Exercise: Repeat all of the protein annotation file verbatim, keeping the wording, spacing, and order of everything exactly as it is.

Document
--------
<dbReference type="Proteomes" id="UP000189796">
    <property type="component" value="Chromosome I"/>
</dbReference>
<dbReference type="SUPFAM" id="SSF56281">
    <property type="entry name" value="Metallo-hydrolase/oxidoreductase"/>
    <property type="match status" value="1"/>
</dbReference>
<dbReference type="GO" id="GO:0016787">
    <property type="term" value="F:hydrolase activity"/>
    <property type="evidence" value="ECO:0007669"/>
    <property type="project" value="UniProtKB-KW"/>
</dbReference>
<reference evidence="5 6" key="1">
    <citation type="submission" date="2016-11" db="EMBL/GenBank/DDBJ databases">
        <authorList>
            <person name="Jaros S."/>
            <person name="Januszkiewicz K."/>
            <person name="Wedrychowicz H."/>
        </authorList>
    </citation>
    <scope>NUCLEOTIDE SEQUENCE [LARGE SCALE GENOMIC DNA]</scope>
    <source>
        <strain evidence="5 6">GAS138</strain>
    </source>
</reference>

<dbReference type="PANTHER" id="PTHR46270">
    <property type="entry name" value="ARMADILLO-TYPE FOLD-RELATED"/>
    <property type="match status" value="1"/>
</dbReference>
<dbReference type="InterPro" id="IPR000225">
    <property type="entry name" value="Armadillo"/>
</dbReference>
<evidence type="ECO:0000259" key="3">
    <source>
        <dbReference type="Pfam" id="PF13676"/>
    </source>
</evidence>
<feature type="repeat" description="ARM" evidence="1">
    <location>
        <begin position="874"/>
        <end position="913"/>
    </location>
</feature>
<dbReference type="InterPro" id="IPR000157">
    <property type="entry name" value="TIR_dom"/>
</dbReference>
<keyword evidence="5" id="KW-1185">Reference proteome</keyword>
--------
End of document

<dbReference type="Proteomes" id="UP000189796">
    <property type="component" value="Chromosome I"/>
</dbReference>
<dbReference type="SUPFAM" id="SSF56281">
    <property type="entry name" value="Metallo-hydrolase/oxidoreductase"/>
    <property type="match status" value="1"/>
</dbReference>
<dbReference type="GO" id="GO:0016787">
    <property type="term" value="F:hydrolase activity"/>
    <property type="evidence" value="ECO:0007669"/>
    <property type="project" value="UniProtKB-KW"/>
</dbReference>
<reference evidence="5 6" key="1">
    <citation type="submission" date="2016-11" db="EMBL/GenBank/DDBJ databases">
        <authorList>
            <person name="Jaros S."/>
            <person name="Januszkiewicz K."/>
            <person name="Wedrychowicz H."/>
        </authorList>
    </citation>
    <scope>NUCLEOTIDE SEQUENCE [LARGE SCALE GENOMIC DNA]</scope>
    <source>
        <strain evidence="5 6">GAS138</strain>
    </source>
</reference>

<dbReference type="PANTHER" id="PTHR46270">
    <property type="entry name" value="ARMADILLO-TYPE FOLD-RELATED"/>
    <property type="match status" value="1"/>
</dbReference>
<dbReference type="InterPro" id="IPR000225">
    <property type="entry name" value="Armadillo"/>
</dbReference>
<evidence type="ECO:0000259" key="3">
    <source>
        <dbReference type="Pfam" id="PF13676"/>
    </source>
</evidence>
<feature type="repeat" description="ARM" evidence="1">
    <location>
        <begin position="874"/>
        <end position="913"/>
    </location>
</feature>
<dbReference type="InterPro" id="IPR000157">
    <property type="entry name" value="TIR_dom"/>
</dbReference>
<keyword evidence="5" id="KW-1185">Reference proteome</keyword>